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International Migrants Day, 18 December, reminds the world of the enormous contribution of the more than 250 million migrants to the world economy and to societies and communities.

 
It must also serve as a call to action on the global refugee crisis, with more than 20 million people having fled violence and destitution to move abroad, and twice this number displaced inside their countries of origin, the vast majority in developing countries.

Sharan Burrow, ITUC General Secretary, said: “With far-right politicians exploiting inequality and economic uncertainly, vilifying those fleeing oppression and war, the international community must stand up to xenophobia and show solidarity and compassion with those who are being forced from their homes, such as right now in Aleppo where a dictatorial regime is murdering its own people and fuelling vicious fundamentalist factions. Refugees should be welcomed and supported, with the right to work in countries where they settle.

“Migrant workers make a huge contribution to the societies and economies where they live. People have migrated since the beginning of human history, and today, migrant workers are integral to economic and social development. We must stand strong in the face of those who seek to demonise migrants, and ensure that their rights as workers and their broader human rights are respected.”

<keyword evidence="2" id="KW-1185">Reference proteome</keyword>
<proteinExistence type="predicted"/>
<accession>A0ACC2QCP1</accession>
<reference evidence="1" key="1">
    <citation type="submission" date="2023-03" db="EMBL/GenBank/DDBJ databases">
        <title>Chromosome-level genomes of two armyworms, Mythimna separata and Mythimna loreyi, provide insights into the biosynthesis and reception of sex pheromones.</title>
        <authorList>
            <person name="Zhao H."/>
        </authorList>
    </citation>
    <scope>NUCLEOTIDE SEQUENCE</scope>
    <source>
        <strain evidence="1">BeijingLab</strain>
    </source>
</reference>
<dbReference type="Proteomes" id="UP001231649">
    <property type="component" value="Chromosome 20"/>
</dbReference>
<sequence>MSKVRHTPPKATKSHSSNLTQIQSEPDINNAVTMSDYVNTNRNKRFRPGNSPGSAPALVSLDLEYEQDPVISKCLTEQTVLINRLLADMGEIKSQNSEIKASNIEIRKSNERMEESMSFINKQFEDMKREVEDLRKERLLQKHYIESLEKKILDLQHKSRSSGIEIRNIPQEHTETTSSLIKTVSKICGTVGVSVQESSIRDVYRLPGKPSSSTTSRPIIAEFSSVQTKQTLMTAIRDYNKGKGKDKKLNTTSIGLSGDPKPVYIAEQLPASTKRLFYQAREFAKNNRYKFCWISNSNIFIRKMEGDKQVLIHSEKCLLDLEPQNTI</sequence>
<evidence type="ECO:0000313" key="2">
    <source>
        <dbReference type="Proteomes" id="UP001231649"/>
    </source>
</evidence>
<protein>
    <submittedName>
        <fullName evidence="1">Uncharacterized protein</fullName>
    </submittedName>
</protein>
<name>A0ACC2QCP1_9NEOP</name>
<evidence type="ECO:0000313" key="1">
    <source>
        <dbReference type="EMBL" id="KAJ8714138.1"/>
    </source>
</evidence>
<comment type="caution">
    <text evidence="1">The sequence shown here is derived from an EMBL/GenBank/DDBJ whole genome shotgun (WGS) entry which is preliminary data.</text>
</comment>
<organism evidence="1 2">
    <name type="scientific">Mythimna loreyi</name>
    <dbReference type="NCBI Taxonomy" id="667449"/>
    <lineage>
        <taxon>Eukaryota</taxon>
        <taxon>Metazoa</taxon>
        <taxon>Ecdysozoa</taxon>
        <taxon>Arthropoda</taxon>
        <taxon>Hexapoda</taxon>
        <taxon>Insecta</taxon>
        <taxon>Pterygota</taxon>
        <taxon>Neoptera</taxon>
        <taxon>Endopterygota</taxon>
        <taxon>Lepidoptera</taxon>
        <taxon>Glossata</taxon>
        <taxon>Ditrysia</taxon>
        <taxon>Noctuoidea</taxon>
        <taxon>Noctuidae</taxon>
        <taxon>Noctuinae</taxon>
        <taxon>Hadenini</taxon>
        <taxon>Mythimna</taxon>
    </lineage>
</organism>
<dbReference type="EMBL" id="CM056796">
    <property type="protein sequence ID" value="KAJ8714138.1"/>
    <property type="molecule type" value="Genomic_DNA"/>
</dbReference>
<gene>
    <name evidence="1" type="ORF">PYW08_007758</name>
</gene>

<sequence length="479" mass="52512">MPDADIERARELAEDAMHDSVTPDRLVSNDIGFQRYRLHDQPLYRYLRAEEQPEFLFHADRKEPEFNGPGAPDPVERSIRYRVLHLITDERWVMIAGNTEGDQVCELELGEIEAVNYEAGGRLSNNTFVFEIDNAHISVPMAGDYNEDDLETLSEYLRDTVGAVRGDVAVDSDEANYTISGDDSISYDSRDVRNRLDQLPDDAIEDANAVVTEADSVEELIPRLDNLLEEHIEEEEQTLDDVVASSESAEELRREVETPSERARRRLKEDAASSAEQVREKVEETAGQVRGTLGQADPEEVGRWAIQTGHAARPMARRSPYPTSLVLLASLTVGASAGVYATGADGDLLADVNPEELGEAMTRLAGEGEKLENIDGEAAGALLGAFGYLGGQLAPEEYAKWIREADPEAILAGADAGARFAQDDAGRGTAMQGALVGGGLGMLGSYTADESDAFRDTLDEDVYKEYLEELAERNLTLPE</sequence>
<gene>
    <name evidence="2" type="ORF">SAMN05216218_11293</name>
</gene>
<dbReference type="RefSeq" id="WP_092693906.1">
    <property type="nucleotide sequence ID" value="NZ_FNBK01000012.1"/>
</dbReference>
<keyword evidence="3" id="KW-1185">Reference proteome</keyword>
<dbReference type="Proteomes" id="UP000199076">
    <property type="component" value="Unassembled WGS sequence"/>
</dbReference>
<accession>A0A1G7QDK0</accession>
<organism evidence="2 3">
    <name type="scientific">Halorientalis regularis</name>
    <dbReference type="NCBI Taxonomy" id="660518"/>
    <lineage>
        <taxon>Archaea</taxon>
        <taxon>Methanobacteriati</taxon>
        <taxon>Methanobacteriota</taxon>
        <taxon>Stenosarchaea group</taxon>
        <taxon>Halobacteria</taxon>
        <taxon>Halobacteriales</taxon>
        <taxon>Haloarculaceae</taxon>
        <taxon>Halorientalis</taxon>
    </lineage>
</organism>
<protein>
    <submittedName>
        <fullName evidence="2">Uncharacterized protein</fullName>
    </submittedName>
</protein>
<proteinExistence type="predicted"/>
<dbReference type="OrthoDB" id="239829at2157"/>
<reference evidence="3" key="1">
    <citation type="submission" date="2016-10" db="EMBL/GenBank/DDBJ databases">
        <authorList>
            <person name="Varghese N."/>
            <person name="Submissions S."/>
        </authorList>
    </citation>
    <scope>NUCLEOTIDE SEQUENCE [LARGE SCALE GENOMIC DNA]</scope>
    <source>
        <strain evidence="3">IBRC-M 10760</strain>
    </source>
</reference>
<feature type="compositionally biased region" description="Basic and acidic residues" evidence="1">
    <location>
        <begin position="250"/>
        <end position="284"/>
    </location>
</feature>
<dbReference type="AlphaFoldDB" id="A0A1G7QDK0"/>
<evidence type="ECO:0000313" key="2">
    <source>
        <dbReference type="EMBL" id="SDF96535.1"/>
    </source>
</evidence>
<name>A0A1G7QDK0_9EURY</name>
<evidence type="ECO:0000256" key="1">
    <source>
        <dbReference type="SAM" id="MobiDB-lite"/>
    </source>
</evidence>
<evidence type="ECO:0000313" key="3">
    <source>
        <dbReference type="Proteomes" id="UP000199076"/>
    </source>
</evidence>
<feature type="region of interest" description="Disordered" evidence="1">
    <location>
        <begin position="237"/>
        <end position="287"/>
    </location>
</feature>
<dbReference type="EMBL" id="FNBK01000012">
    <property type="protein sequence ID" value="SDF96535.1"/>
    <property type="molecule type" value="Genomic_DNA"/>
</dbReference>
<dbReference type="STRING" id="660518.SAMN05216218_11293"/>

International Labour Organisation studies show that migration has a net positive impact on a country’s GDP, while the World Bank has estimated that a 3% increase in the workforces of wealthy countries from migration would boost World GDP by $365 billion up to 2025.

“Governments need to develop effective global governance of migration, based on fundamental human rights, putting an end to systems of modern slavery such as in the Gulf, and stopping organised crime syndicates which are reaping vast wealth from international migration. National legislation must also ensure that migrant workers are not treated as an underclass in the workforce. Top priority must be given to tackling the conflict and absolute poverty which are driving the world’s greatest refugee crisis in 70 years.

With only a handful of countries in the world not directly or indirectly involved in armed conflict, we must make sure that the fundamental values of freedom and peace are paramount and that the factors driving conflict, including the arms trade which, at over $100 billion per year, is fuelling wars and impoverishing developing countries, are tackled,” added Burrow.

The ITUC is calling for global, cooperative resettlement strategies and the global funds vital for social protection and the infrastructure to meet refugee needs in host countries, along with action to end conflicts and poverty.

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